In the course of long political campaigns, occasionally candidates say something that can be misconstrued or, by slip of the tongue, that they didn't really mean. So when GOP senatorial candidate Sue Lowden advocated redesigning the health care system to be based on bartering, whereby patients could "bring a chicken to the doctor," she was widely mocked for what could have been a simple misunderstanding. But Lowden has repeated the argument, and her campaign office, besieged by requests for clarification, maintains that "bartering with your doctor" works. Lowden is the leading Republican candidate to run against Senate Majority Leader Harry Reid in Nevada's upcoming senatorial election. Did this doom her campaign?
- Derailed Lowden's Otherwise Likely Victory The Los Angeles Times' Ashley Power shakes her head. Lowden "has all the makings of a majority leader-toppler. A casino executive, she can tout herself as a job creator during a devastating recession. She’s also got the looks and smooth delivery of a former beauty queen – Miss New Jersey 1973! – and Las Vegas TV anchorwoman. ... But Lowden can’t go anywhere these days without someone squawking about chickens."
- Over for Lowden The Washington Monthly's Steve Benen suspects as much. "In a purely political context, campaigns are rarely lost in April, but Lowden's position has quickly made her something of a joke -- and once a candidate is a laughingstock, it's very difficult to recover."
- Why Is She Keeping This Going? The Plum Line's Greg Sargent doesn't get it. "Sue Lowden has now tripled down on her call for Americans to barter for health care," he writes. "There's a larger political context here, and Lowden’s tripling down on the idea only ensures that the story keeps on going, potentially turning her into a national punch line. One Nevada writer describes this as her 'macaca moment.,'" when Republican Senatorial candidate George Allen sunk his otherwise certain 2006 victory by calling an Indian opposition aid "macaca."
- Barter Economies Don't Work Liberal blogger Duncan "Atrios" Black gets real. "All joking aside, there's a reason we no longer have a barter economy. It's tremendously inefficient. Transactions require a 'mutual coincidence of wants,' meaning I have to have something you actually want to have in exchange for my heart surgery. Many goods are highly indivisible - can't trade half a live chicken - making precise pricing difficult."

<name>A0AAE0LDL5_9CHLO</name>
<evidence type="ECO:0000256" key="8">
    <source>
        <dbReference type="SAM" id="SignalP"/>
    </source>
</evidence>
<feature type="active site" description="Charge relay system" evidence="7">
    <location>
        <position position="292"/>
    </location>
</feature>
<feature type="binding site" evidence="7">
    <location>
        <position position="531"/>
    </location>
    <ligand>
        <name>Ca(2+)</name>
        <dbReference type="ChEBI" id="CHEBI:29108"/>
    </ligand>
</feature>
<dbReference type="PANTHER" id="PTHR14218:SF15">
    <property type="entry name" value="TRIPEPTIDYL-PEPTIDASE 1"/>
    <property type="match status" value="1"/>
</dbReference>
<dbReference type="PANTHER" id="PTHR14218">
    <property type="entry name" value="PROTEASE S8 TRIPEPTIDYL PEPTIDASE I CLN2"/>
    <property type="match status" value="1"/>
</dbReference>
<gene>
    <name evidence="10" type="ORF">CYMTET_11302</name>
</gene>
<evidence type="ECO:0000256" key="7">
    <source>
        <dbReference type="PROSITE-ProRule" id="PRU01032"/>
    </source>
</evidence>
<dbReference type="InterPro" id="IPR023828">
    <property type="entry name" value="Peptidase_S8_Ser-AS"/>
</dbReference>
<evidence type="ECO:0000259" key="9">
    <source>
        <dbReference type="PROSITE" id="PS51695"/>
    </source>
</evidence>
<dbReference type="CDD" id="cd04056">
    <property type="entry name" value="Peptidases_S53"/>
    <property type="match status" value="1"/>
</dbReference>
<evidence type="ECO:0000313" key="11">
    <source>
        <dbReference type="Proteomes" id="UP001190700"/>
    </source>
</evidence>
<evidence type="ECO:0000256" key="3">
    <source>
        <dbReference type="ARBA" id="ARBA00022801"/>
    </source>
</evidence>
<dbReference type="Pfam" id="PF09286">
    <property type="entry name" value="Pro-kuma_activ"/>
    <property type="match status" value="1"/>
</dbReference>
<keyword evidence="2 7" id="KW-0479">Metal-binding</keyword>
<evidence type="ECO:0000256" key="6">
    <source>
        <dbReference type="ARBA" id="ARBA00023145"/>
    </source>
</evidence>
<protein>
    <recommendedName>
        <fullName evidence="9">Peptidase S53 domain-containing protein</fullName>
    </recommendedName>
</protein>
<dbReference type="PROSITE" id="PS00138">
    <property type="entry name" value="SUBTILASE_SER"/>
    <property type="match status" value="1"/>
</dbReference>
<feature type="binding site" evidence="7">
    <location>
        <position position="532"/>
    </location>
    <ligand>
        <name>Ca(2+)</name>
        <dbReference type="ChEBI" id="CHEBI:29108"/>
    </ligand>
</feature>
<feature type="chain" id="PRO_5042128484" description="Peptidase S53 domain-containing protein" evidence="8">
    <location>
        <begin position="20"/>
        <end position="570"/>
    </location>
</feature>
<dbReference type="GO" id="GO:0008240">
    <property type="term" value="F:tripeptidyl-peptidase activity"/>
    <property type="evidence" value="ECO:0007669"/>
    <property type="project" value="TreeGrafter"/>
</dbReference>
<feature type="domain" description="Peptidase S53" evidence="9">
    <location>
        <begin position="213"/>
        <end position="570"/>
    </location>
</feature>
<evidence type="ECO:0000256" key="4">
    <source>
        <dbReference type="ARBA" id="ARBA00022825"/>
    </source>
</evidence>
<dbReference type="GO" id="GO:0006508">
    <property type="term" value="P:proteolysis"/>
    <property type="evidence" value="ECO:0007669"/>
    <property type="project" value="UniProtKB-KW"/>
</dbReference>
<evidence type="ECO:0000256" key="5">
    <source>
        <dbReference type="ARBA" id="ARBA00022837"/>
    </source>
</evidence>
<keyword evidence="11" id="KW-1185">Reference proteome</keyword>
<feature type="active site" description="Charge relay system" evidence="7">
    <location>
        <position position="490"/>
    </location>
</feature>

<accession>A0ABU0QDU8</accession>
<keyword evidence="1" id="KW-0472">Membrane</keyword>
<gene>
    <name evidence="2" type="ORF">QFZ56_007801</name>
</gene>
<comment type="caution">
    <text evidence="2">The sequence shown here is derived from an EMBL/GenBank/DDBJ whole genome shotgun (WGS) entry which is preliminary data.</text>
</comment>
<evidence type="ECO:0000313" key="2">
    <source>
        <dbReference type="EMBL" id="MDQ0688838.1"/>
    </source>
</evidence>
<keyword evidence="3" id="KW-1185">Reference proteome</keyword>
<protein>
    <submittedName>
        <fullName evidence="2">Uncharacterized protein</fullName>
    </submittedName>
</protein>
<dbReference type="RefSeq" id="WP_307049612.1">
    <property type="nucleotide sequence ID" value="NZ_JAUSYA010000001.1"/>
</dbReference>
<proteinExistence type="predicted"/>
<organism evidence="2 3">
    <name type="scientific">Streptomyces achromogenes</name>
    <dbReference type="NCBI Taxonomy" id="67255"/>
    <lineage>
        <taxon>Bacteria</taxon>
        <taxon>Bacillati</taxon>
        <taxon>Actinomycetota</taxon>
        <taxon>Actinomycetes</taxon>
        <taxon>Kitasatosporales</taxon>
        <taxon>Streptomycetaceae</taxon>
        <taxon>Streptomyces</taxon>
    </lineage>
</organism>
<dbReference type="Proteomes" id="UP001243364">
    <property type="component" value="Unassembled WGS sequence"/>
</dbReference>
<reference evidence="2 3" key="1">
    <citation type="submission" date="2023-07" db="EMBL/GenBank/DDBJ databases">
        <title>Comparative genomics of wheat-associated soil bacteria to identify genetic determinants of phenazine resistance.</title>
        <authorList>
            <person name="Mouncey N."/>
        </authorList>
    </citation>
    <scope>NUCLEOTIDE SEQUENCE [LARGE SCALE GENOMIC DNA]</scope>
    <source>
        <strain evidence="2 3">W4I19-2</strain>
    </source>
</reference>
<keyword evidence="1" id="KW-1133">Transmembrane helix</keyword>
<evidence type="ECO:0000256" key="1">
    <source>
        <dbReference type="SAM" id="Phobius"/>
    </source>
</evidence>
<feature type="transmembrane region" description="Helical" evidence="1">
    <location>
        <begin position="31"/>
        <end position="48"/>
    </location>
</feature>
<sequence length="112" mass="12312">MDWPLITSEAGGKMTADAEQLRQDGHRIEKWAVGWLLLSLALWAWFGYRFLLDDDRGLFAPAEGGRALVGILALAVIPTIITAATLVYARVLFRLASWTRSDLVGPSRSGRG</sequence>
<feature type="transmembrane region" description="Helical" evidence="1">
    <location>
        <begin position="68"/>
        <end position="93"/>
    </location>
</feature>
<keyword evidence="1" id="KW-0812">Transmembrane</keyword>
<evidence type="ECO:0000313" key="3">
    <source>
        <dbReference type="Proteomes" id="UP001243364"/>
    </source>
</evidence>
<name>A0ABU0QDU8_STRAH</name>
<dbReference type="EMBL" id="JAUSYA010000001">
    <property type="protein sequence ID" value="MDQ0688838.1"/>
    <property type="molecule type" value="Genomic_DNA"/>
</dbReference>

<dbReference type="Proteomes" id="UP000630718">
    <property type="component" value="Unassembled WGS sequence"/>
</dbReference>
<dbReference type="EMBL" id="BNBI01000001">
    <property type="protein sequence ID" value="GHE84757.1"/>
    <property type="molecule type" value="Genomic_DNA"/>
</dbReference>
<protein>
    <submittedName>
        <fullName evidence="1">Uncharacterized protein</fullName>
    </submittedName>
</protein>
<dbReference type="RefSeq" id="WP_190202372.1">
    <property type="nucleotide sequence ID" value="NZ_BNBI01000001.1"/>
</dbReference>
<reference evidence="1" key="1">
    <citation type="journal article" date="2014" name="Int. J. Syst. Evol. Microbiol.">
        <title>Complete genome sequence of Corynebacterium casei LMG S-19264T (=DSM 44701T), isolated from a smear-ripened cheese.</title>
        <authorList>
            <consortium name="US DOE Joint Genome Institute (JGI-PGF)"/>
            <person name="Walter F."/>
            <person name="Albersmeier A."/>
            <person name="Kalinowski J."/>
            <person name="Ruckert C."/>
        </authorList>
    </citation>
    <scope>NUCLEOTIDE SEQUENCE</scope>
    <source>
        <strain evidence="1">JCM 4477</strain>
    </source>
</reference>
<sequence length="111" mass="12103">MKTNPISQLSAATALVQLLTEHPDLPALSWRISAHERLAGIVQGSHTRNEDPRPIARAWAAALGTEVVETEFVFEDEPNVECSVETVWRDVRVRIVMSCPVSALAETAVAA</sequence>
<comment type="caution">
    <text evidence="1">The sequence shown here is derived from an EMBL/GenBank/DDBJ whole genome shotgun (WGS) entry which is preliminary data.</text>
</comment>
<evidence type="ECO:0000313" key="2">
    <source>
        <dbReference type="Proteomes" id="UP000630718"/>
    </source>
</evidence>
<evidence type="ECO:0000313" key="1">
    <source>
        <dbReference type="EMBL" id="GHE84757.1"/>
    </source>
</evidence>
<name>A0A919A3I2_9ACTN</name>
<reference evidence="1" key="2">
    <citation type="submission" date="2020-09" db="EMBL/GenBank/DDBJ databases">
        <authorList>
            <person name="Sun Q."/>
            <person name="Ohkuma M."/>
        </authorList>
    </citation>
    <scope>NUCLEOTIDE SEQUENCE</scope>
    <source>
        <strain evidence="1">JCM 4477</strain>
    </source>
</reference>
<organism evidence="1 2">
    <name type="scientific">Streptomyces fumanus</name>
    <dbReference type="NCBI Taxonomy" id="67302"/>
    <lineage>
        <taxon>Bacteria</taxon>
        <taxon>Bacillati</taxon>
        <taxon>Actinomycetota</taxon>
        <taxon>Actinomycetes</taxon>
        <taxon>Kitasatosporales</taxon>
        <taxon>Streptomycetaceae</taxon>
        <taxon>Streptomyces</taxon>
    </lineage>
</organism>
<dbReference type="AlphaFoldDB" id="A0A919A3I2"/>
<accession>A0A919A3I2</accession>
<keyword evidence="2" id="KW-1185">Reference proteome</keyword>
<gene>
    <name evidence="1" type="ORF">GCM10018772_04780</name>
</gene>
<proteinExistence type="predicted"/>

- Lowden Turned My Sarcastic Joke Into Policy Talking Points Memo Josh Marshall marvels. When Lowden first proposed bartering, "I mocked her with the headline: 'I bid three chickens for that MRI!' But I sort of figured she'd rethink that plan after her advisors sat her down for a moment and explained the concept of a cash economy or maybe if she found out what 'barter' meant. But it turns out that she was serious. Not just serious. She was actually thinking about payment in chickens too."
- DSCC Launches 'Chickens for Checkups' Site Raw Story's Andrew McLemore reports, "Created by the Democratic Senatorial Campaign Committee, the site allows readers to send a form letter to Lowden asking how they can find a doctor who would treat ailments such as rickets, 'ill humours,' 'the vapors' and others, in exchange for various types of livestock or even 'indentured servitude.'"
- How Would This Really Work? Atrios tries a thought experiment:
Unless the law was changed in the last several months, "backyard chickens" are illegal here in [Philadelphia]. There is a place a few blocks away that sells live poultry, but I must find something else to barter for them. Just how many chickens should I stockpile in my medical savings account? Since I can't keep them in the backyard, I'll need to have the poultry store act as my bank.